10 ADD/ADHD Myths

Confused about exactly what Attention Deficit Disorder (ADD) and Attention Deficit Hyperactivity Disorder (ADHD) really are? Here are 10 common myths -- and the scientific facts to dispel them -- that surround these conditions, now both referred to in the medical community as ADHD.

Myth #1: Only kids who are hyper have ADHD.

Many parents are confused about exactly what Attention Deficit Disorder (ADD) and Attention Deficit Hyperactivity Disorder (ADHD) really are. The first thing you should know is that the two conditions, while slightly different, are now both being referred to in the medical community as ADHD. Here are 10 common myths -- and the scientific facts to dispel them -- that surround this disorder.

Myth #1: Only kids who are hyper have ADHD.

While hyperactivity is the most common symptom of ADHD, it is possible for a child to be suffering from the disorder without being hyperactive. ADHD actually has three subtypes:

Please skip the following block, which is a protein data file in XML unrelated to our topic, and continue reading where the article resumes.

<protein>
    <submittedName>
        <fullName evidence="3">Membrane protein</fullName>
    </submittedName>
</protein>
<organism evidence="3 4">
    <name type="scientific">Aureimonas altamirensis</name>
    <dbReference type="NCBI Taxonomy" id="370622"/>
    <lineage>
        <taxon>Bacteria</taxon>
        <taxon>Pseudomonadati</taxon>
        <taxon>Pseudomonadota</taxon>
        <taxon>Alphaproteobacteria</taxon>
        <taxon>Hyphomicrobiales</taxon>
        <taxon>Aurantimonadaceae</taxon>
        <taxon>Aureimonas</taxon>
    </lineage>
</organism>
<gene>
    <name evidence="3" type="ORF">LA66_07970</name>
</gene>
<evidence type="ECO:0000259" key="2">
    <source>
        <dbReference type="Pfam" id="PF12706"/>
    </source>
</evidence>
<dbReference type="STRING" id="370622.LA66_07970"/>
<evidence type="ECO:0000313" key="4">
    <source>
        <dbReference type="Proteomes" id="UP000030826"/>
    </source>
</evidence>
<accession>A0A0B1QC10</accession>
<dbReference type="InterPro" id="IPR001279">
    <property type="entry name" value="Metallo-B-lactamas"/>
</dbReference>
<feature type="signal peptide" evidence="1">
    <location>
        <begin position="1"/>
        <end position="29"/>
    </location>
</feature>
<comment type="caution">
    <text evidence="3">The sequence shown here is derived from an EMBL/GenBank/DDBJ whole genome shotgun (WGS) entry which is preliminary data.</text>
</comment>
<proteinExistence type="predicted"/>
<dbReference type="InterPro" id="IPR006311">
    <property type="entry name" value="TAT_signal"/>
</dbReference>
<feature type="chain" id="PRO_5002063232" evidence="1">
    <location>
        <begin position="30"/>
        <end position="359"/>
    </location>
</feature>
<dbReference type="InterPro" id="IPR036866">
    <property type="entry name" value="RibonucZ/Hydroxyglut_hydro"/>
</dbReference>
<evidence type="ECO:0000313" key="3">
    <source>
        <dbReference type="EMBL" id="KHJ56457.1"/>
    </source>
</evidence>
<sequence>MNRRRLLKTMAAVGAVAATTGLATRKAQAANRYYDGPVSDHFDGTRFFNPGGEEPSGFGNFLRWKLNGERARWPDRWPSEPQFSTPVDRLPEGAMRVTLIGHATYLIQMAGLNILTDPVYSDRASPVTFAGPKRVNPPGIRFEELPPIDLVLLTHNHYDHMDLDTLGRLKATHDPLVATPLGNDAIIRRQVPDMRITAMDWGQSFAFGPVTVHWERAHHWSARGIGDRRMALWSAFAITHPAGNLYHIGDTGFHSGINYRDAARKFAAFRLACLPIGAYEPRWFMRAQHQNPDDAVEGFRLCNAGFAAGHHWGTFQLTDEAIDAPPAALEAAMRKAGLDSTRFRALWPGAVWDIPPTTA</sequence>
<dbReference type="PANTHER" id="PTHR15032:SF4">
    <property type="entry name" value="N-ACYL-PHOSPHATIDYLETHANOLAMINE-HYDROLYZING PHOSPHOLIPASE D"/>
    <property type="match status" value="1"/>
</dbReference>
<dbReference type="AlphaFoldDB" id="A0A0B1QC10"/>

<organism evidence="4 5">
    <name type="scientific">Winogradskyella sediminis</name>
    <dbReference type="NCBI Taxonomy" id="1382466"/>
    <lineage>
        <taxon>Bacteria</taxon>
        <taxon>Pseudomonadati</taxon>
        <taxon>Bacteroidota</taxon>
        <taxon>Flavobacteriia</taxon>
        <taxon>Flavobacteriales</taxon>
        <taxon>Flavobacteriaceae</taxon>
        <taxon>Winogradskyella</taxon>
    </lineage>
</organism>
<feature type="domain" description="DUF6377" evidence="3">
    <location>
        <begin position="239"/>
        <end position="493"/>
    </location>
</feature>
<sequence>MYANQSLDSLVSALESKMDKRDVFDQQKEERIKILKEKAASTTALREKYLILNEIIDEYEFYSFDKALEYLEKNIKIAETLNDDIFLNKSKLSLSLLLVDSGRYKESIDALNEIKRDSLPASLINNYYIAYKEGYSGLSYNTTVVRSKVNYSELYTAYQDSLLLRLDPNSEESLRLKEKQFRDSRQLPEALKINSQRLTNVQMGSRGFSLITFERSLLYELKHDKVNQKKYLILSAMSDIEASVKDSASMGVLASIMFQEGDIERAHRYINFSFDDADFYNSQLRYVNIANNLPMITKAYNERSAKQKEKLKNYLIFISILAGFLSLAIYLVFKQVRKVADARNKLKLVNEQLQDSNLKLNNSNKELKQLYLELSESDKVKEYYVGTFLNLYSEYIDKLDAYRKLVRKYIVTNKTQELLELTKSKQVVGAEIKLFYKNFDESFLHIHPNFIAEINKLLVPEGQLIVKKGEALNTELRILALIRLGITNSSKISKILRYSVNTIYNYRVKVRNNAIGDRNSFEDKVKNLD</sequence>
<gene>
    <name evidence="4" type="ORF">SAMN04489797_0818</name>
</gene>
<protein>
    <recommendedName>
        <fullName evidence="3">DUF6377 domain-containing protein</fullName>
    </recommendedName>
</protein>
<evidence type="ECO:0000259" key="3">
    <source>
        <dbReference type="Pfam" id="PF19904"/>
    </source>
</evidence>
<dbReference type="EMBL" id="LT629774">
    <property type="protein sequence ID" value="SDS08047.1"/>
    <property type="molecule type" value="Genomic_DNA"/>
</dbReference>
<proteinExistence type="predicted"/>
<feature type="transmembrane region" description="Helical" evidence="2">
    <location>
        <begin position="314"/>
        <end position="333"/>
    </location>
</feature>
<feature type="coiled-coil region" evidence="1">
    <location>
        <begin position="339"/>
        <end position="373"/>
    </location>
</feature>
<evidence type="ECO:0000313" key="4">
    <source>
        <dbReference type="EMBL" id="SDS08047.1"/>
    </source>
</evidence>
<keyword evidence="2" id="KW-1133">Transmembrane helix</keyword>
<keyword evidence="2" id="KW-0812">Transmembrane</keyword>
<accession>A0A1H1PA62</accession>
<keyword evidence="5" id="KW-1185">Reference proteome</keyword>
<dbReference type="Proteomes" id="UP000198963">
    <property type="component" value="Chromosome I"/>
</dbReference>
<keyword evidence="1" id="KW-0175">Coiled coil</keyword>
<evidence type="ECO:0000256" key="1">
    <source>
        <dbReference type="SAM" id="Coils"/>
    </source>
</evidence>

• A predominantly inattentive subtype: Signs include becoming easily distracted by irrelevant sights and sounds; failing to pay attention to details and making careless mistakes; rarely following instructions carefully and completely; losing or forgetting things like toys, pencils, books, and tools needed for a task.
  • A predominantly hyperactive-impulsive subtype: Signs include feeling restless, fidgeting and squirming; running, climbing, leaving a seat in situations where sitting or quiet behavior is expected; blurting out answers before hearing the entire question; and having difficulty waiting in line or for a turn.
  • A combined subtype, which is the most common of the three.

Children who fit into only the first subtype may be suffering from ADHD without showing signs of hyperactivity.

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